The Government has approved the development of a Grand Canal Innovation District (GCID) in Dublin city.
The national initiative, spearheaded by Trinity College Dublin, is in collaboration with other universities.
A new innovation campus is to be built at Grand Canal Quay.
Located in the heart of the city, the district will be a hub for innovation and excellence, world class university research facilities and start-ups.
Trinity's university campus will act as a connector to bring all these different sectors together.
It will operate as an anchor tenant, and offer shared office space for local start-ups and scale-up companies.
It will also develop a civic space for people to exchange ideas.
A memorandum of understanding has been agreed between Dublin’s universities about their participation in the project.
The €1bn plan will encompass some of the biggest companies operating here including Google, Facebook, Stripe, Twitter, LinkedIn and Huawei.
The district will be developed over a 10-year time span - however activity will begin on the site in 2020.
This will include the opening of an innovation hub that will provide space for early stage start-ups, research active corporates, and a dedicated programme of activities for people who live in the local community.
A report recommends that the Government invest €150m in the district over the next decade.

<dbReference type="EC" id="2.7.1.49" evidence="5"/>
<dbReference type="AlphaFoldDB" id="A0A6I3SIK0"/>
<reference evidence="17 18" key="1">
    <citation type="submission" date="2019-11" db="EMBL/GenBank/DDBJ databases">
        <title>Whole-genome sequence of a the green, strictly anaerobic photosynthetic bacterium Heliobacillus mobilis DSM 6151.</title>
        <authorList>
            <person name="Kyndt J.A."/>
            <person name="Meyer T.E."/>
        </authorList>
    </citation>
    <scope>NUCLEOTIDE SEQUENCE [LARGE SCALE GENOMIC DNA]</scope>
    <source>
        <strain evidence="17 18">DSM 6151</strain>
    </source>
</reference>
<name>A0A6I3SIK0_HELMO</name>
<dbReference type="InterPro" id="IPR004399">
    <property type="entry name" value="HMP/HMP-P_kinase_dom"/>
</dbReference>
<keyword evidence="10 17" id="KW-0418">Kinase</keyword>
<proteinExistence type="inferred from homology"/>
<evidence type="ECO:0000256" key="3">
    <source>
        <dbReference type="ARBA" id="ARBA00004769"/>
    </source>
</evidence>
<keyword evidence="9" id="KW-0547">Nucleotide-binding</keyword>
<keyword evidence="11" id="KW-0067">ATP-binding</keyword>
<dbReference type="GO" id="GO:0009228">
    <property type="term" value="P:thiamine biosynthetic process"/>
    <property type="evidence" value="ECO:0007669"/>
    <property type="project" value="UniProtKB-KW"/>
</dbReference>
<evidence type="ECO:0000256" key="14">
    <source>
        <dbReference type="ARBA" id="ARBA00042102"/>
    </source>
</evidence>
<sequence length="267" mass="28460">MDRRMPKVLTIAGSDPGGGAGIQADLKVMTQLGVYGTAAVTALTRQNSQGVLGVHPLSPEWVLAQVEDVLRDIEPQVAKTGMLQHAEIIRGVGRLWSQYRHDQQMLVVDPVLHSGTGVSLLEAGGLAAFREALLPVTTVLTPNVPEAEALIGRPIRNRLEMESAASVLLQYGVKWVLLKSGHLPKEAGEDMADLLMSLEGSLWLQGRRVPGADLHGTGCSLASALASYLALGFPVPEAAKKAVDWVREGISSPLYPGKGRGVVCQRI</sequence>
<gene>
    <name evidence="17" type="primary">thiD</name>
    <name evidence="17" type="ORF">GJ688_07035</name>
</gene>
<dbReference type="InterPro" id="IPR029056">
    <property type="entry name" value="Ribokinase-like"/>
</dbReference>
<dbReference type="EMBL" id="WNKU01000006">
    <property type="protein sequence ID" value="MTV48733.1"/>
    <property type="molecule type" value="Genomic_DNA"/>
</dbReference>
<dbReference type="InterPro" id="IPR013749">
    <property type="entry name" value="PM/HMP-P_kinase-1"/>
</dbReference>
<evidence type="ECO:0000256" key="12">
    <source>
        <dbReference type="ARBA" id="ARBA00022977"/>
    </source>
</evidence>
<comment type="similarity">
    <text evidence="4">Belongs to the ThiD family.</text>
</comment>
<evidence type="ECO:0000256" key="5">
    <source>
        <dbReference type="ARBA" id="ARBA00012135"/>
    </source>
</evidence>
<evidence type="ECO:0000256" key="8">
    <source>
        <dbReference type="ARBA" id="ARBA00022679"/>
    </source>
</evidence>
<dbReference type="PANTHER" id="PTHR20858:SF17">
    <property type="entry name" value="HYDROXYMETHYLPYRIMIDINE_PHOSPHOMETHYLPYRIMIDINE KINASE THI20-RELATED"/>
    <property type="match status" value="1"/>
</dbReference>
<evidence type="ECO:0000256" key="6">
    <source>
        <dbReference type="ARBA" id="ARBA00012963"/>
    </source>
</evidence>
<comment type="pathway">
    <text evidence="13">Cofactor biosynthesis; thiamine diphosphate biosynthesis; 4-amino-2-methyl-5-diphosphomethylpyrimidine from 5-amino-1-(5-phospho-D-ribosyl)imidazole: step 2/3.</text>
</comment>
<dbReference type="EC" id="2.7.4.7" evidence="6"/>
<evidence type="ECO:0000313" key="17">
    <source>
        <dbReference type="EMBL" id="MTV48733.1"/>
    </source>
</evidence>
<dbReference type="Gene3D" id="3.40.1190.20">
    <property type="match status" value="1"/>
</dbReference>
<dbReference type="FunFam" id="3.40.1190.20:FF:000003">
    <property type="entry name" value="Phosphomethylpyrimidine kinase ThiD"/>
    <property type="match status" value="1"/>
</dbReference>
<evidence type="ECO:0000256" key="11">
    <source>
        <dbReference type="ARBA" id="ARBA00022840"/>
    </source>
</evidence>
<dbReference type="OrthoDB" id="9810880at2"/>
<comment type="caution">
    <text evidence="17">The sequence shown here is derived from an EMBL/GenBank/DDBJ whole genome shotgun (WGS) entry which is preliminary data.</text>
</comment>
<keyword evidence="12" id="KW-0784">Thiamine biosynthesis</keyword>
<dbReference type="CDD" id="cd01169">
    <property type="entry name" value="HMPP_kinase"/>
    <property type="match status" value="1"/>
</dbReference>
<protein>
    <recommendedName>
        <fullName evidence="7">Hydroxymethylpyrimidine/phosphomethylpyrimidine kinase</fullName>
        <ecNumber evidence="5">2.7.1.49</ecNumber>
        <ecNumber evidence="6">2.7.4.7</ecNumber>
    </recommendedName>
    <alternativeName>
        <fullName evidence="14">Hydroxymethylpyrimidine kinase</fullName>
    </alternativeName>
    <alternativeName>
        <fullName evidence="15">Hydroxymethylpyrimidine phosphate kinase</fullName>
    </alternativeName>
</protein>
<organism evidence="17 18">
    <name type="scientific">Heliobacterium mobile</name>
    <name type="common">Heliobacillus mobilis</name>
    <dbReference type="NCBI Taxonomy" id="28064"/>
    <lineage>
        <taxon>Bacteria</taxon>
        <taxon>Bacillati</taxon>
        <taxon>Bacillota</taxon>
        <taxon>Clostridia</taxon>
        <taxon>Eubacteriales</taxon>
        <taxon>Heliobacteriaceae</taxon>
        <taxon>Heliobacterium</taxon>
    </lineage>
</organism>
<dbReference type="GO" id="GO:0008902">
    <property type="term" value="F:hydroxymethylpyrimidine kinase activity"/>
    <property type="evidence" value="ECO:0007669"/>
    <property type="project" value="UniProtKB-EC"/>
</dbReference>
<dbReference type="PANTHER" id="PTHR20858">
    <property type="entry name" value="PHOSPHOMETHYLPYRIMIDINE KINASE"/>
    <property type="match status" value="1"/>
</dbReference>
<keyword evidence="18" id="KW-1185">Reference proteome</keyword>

Ibec, the group that represents Irish business, has welcomed the go-ahead.
Its CEO Danny McCoy said: "The economic and population growth currently underway on the island of Ireland makes planning for the future now even more important.
"The scale of our growth is an enabling factor that will allow the island to compete for international business at a new level."
"The economies that invest properly in their future will drive economic prosperity and job creation. Our ability, as a small open economy, to continue to attract investment and grow its own successful global businesses is more than ever linked to the amount of research that originates here."
In a manifesto proposing the project, Trinity College Dublin notes: "Silicon Valley is in many ways the precursor to the innovation district concept, but Barcelona's @22, established in the early 2000's, is seen as the inspiration for more than 80 others around the world."
"Urban innovation districts work as they bring together a critical mass of talent, finance, innovation and enterprises; they locate these assets in a highly dense urban environment creating unprecedented proximity and scale and they activate them through programming and the development of dedicated spaces that enable the community to connect, ideate and act.
"Unlike science parks they don't just co-locate activity but they orchestrate, elevate and enable innovation ecosystems to thrive.
"They introduce a crucial social element through bars, restaurants, residential units and retail; connect innovation activities to local and cultural communities enabling a new inter disciplinary conversation".